The U.S. Supreme Court will not get the last word on Illinois’ attempts to cut government pension costs; a 2013 pension law is dead, for good. There'd been a slim possibility the law would have another big day in court.

Il. Supreme Court website - state.il.us/court

Illinois may not be done with the 2013 law reducing state employees’ pensions after all. The Attorney General appears to be readying to appeal to the U.S. Supreme Court.

State Week: Countdown To (Fiscal) New Year

Jun 26, 2015
State Week logo (capitol dome)
Brian Mackey / NPR Illinois | 91.9 UIS

The week began with a complete budget proposal — albeit billions out of balance — awaiting action by the governor. It ended with a near-total veto. Only money for pre-school, elementary and secondary education was spared the knife. But could that actually worsen the state bidget standoff?

The Henry J. Kaiser Family Foundation, KFF State Health

News Analysis - It’s no secret that many Illinois Democrats have been reluctant to throw their full support behind President Barack Obama’s signature health care law. And Republicans at the state level are not going to get behind a law that their party counterparts in the U.S. House have voted dozens of times to repeal. As a result, those seeking insurance in the state have been handed a mixed bag of policy.

Jamey Dunn
mattpenning.com 2014 / WUIS/Illinois Issues

The U.S. Supreme Court last month issued a decision that opens the door for wealthy donors to give more to candidates, parties and political action committees (PACs). The ruling could have broad implications for the future regulation of campaign spending on the state and federal level.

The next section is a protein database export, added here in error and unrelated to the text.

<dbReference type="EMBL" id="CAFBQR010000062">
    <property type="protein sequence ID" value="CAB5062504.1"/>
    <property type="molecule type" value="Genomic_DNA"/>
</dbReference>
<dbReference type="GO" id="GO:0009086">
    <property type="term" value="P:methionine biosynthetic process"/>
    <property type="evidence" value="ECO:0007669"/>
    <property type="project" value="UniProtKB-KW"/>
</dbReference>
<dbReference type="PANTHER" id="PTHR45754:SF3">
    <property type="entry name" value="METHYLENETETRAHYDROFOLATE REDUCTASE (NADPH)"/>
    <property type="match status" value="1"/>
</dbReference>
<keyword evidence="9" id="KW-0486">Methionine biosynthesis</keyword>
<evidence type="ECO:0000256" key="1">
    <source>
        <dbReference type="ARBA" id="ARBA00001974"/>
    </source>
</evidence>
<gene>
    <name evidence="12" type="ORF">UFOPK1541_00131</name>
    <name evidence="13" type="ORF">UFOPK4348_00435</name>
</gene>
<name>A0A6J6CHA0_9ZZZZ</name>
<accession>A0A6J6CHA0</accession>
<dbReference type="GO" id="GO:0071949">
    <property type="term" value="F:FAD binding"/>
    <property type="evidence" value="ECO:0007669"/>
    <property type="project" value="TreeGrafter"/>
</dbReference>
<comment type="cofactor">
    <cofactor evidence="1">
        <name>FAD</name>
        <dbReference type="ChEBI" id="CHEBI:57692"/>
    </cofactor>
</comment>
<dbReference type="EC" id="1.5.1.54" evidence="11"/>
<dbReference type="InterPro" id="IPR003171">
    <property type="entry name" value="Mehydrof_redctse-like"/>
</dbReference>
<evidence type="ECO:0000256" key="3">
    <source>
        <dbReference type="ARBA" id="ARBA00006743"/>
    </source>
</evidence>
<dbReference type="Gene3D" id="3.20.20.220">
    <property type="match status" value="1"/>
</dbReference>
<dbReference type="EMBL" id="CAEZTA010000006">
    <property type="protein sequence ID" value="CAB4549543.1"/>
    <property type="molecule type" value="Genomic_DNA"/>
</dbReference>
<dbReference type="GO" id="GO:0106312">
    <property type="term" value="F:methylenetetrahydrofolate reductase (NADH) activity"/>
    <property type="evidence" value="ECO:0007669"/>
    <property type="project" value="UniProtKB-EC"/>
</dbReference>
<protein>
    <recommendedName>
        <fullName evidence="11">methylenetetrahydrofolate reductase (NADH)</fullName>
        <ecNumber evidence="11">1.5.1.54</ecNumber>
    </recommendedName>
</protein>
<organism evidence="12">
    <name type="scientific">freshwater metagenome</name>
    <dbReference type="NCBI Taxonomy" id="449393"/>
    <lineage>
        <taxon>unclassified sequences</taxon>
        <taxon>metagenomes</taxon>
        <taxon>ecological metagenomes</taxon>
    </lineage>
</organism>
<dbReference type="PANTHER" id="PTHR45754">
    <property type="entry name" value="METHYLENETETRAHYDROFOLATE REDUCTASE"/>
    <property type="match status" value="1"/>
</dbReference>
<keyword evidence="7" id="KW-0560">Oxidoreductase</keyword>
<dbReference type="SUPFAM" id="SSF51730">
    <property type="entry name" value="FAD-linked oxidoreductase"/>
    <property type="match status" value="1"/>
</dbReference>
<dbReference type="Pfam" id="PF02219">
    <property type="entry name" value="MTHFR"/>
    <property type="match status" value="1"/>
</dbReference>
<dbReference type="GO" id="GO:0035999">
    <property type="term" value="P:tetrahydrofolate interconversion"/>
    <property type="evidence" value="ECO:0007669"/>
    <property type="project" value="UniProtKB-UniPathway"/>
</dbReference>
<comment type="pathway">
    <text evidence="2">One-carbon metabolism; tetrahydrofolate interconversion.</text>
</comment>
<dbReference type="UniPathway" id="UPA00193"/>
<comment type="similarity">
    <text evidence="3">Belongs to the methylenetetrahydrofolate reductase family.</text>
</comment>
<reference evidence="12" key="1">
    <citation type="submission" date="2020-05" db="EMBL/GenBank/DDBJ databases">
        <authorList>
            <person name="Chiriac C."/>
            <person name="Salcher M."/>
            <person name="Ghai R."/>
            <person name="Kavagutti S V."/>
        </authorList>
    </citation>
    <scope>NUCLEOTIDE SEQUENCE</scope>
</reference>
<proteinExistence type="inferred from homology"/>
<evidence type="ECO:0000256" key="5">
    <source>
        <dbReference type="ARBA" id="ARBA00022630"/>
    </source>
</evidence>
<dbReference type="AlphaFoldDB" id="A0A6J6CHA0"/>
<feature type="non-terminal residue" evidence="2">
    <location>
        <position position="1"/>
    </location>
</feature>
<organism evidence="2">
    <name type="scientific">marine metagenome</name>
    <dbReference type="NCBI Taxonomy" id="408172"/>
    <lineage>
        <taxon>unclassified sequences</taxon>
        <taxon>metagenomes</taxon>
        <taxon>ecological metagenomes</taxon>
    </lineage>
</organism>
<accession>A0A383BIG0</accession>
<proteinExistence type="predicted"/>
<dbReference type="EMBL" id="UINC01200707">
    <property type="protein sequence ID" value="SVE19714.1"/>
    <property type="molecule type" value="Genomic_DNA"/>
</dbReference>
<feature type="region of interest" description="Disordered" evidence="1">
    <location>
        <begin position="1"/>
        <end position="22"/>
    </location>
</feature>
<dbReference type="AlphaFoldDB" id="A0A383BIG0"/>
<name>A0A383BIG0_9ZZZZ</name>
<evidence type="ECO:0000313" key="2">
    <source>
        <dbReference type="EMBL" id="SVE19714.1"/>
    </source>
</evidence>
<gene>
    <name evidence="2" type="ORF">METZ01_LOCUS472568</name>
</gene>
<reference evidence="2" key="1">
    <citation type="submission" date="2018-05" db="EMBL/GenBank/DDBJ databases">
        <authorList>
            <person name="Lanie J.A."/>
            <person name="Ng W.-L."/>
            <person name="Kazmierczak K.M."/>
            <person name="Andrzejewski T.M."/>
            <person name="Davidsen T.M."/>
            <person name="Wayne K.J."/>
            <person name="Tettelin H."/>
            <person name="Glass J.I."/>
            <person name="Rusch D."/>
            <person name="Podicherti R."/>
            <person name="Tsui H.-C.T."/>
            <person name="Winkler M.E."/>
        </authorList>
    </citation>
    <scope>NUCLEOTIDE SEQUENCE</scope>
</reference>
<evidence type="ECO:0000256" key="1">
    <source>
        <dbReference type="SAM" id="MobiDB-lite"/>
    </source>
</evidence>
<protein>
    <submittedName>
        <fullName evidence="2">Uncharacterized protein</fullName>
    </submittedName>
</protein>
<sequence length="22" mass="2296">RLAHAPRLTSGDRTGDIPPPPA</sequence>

Outside the U.S. Supreme Court, Flora Johnson, chairwoman of Executive Board of SEIU Healthcare Illinois & Indiana, in January answers questions about Harris v. Quinn.
SEIU Healthcare Illinois & Indiana

Editor's Note 2/10/2015: Since the original publication of this article, the U.S. Supreme ruled in favor of Pam Harris, who is paid through the Medicaid program to care for her disabled son at home. The opinion categorized some home caregivers as “partial public employees,” whom the court said could not be required to pay dues if they opted not to join a union. The ruling was seen as narrow at the time because it did not overturn the 1977 opinion Abood v.